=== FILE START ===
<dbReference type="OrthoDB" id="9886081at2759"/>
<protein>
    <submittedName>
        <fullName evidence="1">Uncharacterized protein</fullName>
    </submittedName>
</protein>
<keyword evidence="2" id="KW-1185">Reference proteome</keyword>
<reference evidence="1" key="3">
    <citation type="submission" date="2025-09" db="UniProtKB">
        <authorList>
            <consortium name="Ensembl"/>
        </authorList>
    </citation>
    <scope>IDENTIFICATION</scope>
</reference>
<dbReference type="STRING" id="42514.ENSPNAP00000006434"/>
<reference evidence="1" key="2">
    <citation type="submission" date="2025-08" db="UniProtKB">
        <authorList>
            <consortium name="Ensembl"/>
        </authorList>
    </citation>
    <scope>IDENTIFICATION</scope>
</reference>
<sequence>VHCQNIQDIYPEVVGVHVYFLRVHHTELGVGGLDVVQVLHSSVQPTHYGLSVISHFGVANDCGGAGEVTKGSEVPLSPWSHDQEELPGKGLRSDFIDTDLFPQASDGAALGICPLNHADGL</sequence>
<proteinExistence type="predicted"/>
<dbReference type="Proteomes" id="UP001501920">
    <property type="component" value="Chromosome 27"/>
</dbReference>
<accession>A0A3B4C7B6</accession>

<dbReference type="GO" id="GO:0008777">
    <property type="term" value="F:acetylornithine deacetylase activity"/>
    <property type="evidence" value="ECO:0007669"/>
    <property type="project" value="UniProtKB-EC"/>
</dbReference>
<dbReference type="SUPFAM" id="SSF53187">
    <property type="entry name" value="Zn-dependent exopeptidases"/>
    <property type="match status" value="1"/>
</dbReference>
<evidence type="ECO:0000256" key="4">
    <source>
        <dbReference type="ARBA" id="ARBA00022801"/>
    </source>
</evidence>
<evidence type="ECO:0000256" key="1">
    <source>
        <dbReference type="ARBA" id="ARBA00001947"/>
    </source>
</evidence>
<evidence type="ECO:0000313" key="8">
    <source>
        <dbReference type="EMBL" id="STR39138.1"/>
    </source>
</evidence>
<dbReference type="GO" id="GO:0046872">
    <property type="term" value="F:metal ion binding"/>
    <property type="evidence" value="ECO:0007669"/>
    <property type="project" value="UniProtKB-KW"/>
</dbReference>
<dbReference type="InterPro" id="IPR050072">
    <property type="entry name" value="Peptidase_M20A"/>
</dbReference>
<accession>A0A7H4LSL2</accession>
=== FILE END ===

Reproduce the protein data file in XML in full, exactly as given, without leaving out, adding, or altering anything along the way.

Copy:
<dbReference type="OrthoDB" id="9886081at2759"/>
<protein>
    <submittedName>
        <fullName evidence="1">Uncharacterized protein</fullName>
    </submittedName>
</protein>
<keyword evidence="2" id="KW-1185">Reference proteome</keyword>
<reference evidence="1" key="3">
    <citation type="submission" date="2025-09" db="UniProtKB">
        <authorList>
            <consortium name="Ensembl"/>
        </authorList>
    </citation>
    <scope>IDENTIFICATION</scope>
</reference>
<dbReference type="STRING" id="42514.ENSPNAP00000006434"/>
<reference evidence="1" key="2">
    <citation type="submission" date="2025-08" db="UniProtKB">
        <authorList>
            <consortium name="Ensembl"/>
        </authorList>
    </citation>
    <scope>IDENTIFICATION</scope>
</reference>
<sequence>VHCQNIQDIYPEVVGVHVYFLRVHHTELGVGGLDVVQVLHSSVQPTHYGLSVISHFGVANDCGGAGEVTKGSEVPLSPWSHDQEELPGKGLRSDFIDTDLFPQASDGAALGICPLNHADGL</sequence>
<proteinExistence type="predicted"/>
<dbReference type="Proteomes" id="UP001501920">
    <property type="component" value="Chromosome 27"/>
</dbReference>
<accession>A0A3B4C7B6</accession>

<dbReference type="GO" id="GO:0008777">
    <property type="term" value="F:acetylornithine deacetylase activity"/>
    <property type="evidence" value="ECO:0007669"/>
    <property type="project" value="UniProtKB-EC"/>
</dbReference>
<dbReference type="SUPFAM" id="SSF53187">
    <property type="entry name" value="Zn-dependent exopeptidases"/>
    <property type="match status" value="1"/>
</dbReference>
<evidence type="ECO:0000256" key="4">
    <source>
        <dbReference type="ARBA" id="ARBA00022801"/>
    </source>
</evidence>
<evidence type="ECO:0000256" key="1">
    <source>
        <dbReference type="ARBA" id="ARBA00001947"/>
    </source>
</evidence>
<evidence type="ECO:0000313" key="8">
    <source>
        <dbReference type="EMBL" id="STR39138.1"/>
    </source>
</evidence>
<dbReference type="GO" id="GO:0046872">
    <property type="term" value="F:metal ion binding"/>
    <property type="evidence" value="ECO:0007669"/>
    <property type="project" value="UniProtKB-KW"/>
</dbReference>
<dbReference type="InterPro" id="IPR050072">
    <property type="entry name" value="Peptidase_M20A"/>
</dbReference>
<accession>A0A7H4LSL2</accession>